Egypt to issue facilitated medical tourism visas soon
CAIRO – 22 March 2018: The ministers of foreign affairs and aviation are working on establishing a mechanism to issue medical tourism visas to foreign patients, for the first time in the country, an official source said.
Ayman Abdel Aziz, secretary general of a newly formed technical committee for medical tourism, under the supervision of the Cabinet, said that 20 hospitals will be ready in April to receive patients from abroad. A guide to the sites offering medical tourism services will be issued, Abdel Aziz added.
The medical tourism program will offer heart, orthopedic, eye and other surgeries in the first phase, for 15 Arab and African countries, Abdel Aziz explained.
Previous Egyptian efforts
Since the launch of the national anti-HCV program in 2014, 1.4 million citizens infected with hepatitis C virus (HCV) have been treated, and 1.5 million more will be fully cured during 2018.
By 2022, Egypt will be HCV-free, announced Yehiya el-Shazly, president of the National Committee for Fighting Hepatitis C Virus (HCV) Infections, in 2017.
In February 2017, Egypt launched the "Tour and Cure" medical tourism initiative. The initiative offers treatment to HCV infected patients from all over the world, with an effective and advanced treatment program at a lower cost. Argentine football player Lionel Messi launched and promoted the "Tour and Cure" campaign through a visit in February.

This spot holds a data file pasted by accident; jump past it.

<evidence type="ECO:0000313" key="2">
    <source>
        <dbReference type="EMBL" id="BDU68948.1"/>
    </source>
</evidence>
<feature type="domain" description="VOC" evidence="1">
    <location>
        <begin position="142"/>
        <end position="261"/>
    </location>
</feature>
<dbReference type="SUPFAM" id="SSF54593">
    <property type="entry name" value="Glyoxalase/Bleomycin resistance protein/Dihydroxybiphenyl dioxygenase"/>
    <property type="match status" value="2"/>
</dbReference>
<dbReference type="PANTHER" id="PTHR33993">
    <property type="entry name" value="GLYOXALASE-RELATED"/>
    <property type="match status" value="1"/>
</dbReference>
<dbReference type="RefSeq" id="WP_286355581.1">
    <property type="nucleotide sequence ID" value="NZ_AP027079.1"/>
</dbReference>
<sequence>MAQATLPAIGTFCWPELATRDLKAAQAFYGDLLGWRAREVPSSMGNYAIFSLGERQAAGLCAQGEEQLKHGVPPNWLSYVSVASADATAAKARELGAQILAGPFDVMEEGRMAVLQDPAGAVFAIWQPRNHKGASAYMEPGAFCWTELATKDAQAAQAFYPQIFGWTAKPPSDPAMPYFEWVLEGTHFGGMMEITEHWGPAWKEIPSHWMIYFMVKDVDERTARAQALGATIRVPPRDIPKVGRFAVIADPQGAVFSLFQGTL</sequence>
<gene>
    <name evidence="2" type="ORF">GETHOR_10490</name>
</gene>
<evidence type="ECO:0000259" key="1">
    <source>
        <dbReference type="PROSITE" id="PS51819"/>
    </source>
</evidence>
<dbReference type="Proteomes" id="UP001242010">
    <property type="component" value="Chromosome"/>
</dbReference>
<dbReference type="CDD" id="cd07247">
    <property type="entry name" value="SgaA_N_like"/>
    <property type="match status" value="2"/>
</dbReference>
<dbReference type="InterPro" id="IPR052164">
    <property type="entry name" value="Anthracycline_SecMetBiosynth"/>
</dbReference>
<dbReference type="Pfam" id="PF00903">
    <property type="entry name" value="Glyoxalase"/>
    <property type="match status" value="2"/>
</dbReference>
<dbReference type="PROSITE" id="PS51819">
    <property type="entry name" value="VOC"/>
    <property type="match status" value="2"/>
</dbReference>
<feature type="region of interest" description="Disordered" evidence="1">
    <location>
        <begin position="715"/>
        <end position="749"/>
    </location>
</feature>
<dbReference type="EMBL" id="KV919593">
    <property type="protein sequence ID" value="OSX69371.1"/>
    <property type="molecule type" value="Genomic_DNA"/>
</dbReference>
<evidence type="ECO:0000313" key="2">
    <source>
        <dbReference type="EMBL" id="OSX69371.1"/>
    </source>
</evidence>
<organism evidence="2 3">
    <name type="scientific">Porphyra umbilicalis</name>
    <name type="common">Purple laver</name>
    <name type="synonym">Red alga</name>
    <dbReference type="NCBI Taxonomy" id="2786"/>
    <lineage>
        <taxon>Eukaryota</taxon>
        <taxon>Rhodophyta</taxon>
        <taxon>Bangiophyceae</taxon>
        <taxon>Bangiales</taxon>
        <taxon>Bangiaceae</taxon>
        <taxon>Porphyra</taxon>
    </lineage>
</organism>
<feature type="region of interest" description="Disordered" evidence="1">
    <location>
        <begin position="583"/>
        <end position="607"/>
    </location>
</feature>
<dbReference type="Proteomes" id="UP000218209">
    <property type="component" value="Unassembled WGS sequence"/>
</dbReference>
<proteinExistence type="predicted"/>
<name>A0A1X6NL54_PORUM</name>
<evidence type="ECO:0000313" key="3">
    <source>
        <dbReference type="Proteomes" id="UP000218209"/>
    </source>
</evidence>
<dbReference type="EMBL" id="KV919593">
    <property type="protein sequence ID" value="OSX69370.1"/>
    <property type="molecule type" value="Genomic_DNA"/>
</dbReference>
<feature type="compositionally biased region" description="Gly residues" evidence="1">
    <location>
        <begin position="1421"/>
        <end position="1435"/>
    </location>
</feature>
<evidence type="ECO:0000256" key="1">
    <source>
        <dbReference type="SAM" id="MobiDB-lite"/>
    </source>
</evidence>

Natural Therapy in Egypt
Numerous mineral springs in Egypt constitute a therapeutic tourism attraction. A spring in Wadi Assal (Honey Valley) in Ras Sudr is known among the locals to treat arthritis, and cleanse the skin.
Hammam Moussa, located about three kilometers north of el-Toor City, includes five springs that pour into a pool covered by a large dome. The pool is continually filled with natural, renewable sulfuric water that measures 38° Celsius, and is believed to help cure rheumatism, arthritis, bone and skin diseases, as well as heal wounds.
Hammam Pharaon (Pharaoh’s Bath), located on the international road to Sharm El-Sheikh, is a natural pool of water springing from caves inside a mountain and pouring into the Gulf of Suez. Water in the bath contains a high concentration of sulfur.
Additional reporting by Dunya Hassanin